Today the Bank for International Settlements (BIS) unveiled Project Nexus, a platform to link domestic faster payment systems for instant cross border payments. Nexus builds on a project between Singapore and Thailand which links the two country’s faster payment systems allowing cross border payments with just a phone number. Apart from instant payments, it enables cheaper and more transparent transfers.
A year ago, the BIS published a paper for the G20 with a roadmap for addressing cross border payment challenges. One focus area was to explore new payment infrastructures and arrangements. That included central bank digital currencies (CBDCs), stablecoins, and new multilateral platforms such as Project Nexus.
How it could work
The challenge with the Singapore – Thai solution is expanding the concept to many countries, with more than 60 faster payments systems operational around the world. If Singapore and Thailand wanted to connect to all the other countries, each would need to perform 59 integrations. Such bilateral connections are slow and painful to both implement and maintain.
That’s where the Project Nexus concept comes in. Each faster payment system would integrate once with the Nexus platform and get access to all the other connected faster payment networks. In many ways, this sounds like a routing network. However, cross border payments have additional complexities such as foreign exchange and sanctions screening.
A key point is that Project Nexus does away with the concept of correspondent banking accounts. Well, the vast majority of them. Many banks are likely to have a preferred foreign exchange provider, sometimes that might be themselves. That foreign exchange provider either needs to be a participant in both faster payment systems, or they need to use a liquidity provider that is a participant, which is rather like a correspondent bank. However, the liquidity provider just needs to be a participant in the destination faster payment system. They don’t need to have an account at the destination bank.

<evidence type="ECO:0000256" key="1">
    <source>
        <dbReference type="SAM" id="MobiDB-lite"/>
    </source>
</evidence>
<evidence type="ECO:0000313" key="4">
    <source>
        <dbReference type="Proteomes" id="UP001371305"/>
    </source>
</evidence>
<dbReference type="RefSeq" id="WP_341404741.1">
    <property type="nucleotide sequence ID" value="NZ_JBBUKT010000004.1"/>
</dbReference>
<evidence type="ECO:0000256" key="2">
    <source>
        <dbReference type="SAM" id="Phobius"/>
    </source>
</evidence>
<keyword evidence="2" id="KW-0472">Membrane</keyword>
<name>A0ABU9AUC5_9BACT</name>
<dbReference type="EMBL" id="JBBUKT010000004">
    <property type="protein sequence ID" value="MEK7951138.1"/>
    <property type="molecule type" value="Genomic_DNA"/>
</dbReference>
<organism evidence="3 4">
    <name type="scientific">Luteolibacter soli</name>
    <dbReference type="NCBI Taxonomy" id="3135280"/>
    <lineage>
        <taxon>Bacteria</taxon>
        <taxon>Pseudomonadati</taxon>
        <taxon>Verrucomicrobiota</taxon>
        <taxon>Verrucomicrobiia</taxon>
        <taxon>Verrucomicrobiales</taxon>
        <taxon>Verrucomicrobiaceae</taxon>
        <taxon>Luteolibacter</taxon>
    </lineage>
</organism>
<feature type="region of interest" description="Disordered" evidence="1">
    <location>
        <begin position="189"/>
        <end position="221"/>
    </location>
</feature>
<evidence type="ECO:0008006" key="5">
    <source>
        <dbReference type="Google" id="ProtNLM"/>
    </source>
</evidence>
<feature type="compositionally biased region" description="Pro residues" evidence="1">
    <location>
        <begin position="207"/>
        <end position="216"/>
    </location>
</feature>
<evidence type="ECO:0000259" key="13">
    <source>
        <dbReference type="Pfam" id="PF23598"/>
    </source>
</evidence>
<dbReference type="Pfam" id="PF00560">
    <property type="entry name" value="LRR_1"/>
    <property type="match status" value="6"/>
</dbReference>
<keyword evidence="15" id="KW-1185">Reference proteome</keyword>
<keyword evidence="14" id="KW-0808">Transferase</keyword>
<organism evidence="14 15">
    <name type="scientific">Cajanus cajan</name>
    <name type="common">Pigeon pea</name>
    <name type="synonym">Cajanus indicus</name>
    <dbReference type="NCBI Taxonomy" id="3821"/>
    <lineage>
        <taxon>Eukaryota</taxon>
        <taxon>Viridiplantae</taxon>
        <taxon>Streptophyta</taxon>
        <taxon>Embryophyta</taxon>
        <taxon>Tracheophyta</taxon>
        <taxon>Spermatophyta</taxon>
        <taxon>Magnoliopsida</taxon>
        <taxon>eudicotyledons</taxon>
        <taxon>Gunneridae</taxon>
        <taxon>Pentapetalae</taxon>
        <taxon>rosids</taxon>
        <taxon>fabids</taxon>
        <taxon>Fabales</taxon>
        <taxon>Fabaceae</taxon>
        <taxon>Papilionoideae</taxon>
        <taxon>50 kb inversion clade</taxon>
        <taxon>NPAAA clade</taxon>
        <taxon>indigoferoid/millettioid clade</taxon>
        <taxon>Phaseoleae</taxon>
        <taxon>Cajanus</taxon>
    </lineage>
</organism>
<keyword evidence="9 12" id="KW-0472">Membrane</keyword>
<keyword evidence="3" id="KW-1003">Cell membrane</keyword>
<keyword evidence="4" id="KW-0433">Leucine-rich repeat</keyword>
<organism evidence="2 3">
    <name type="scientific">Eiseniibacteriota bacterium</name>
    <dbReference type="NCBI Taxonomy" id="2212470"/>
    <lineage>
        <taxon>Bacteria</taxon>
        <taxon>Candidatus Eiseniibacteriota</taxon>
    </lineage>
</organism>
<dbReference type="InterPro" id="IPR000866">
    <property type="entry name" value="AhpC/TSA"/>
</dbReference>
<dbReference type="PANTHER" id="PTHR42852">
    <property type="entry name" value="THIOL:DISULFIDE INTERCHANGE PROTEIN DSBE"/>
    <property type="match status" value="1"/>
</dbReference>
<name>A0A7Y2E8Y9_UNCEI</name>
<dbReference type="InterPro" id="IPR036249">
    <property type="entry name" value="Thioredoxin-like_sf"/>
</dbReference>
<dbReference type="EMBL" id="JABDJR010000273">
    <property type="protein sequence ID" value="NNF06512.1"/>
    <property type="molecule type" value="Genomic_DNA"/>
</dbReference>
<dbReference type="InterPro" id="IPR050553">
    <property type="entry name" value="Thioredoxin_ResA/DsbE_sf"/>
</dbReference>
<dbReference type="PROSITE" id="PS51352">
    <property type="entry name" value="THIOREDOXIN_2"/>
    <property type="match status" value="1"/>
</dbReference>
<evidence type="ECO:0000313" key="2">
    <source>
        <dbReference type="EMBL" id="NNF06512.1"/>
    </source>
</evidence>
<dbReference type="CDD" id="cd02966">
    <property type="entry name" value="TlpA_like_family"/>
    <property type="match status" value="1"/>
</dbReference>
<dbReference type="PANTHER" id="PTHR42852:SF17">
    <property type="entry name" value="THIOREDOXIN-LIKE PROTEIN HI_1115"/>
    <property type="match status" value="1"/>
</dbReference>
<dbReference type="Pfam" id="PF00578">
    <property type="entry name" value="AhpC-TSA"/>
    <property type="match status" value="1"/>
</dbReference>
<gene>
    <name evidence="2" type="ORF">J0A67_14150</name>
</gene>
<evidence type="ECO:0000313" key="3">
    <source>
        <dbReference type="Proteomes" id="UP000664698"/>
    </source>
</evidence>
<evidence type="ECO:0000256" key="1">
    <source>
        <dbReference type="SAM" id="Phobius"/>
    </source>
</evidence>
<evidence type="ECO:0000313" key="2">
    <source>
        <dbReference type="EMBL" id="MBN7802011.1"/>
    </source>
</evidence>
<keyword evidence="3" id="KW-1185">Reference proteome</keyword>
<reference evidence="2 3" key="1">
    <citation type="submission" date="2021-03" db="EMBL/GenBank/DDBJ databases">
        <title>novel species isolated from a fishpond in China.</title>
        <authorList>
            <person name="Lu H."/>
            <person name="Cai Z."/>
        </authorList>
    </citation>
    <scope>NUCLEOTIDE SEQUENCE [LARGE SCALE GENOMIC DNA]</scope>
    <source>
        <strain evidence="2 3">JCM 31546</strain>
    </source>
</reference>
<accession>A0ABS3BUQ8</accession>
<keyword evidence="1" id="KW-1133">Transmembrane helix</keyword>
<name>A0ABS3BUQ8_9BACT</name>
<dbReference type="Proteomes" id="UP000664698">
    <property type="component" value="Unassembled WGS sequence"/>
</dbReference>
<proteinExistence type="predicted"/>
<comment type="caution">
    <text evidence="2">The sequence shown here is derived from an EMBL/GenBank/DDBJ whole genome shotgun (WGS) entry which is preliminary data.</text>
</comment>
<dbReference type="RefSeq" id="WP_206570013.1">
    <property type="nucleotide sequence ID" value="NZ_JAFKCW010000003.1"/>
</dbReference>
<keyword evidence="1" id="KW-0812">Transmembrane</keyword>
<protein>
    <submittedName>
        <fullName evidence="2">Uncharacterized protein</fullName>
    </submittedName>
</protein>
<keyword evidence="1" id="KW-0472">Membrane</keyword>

What’s the plan?
So far, there have been 25 working groups to flesh out the Project Nexus idea. The report was supported by the Monetary Authority of Singapore (MAS) and the National Payments Corporation of India (NPCI).
How to implement the project is up for grabs. One possibility is for three faster payment systems to collaborate and try out the Nexus blueprint. Another is for several faster payment systems to develop open standards and protocols. And the third, which the BIS describes as ‘ambitious’, is to provide seed funding for an ‘implementation entity’ that would create the system as a public good.
One question is how long it might take to launch Project Nexus? The MAS/Thailand project started in 2019 and launched in April 2021. Our wild guess would put Nexus in the 3-5 year timeframe.
A race with stablecoins
Circling back to the G20 cross border roadmap, it’s worth exploring each option’s potential speed of execution. Stablecoins are already up and running. Although they are heavily dollarized and not yet mainstream beyond the cryptocurrency world. But they’re likely to be more widely adopted in well under three years, especially when Diem finally launches, with its link to Facebook.
Multiple CBDC launches are probably 4-5 years away for domestic use, with multi-currency use at scale quite a bit further out. However, the digital yuan and other Asian countries (Korea, Thailand, Hong Kong, India) could be much sooner. So Project Nexus, if it takes off, will probably come somewhere between stablecoins and CBDCs.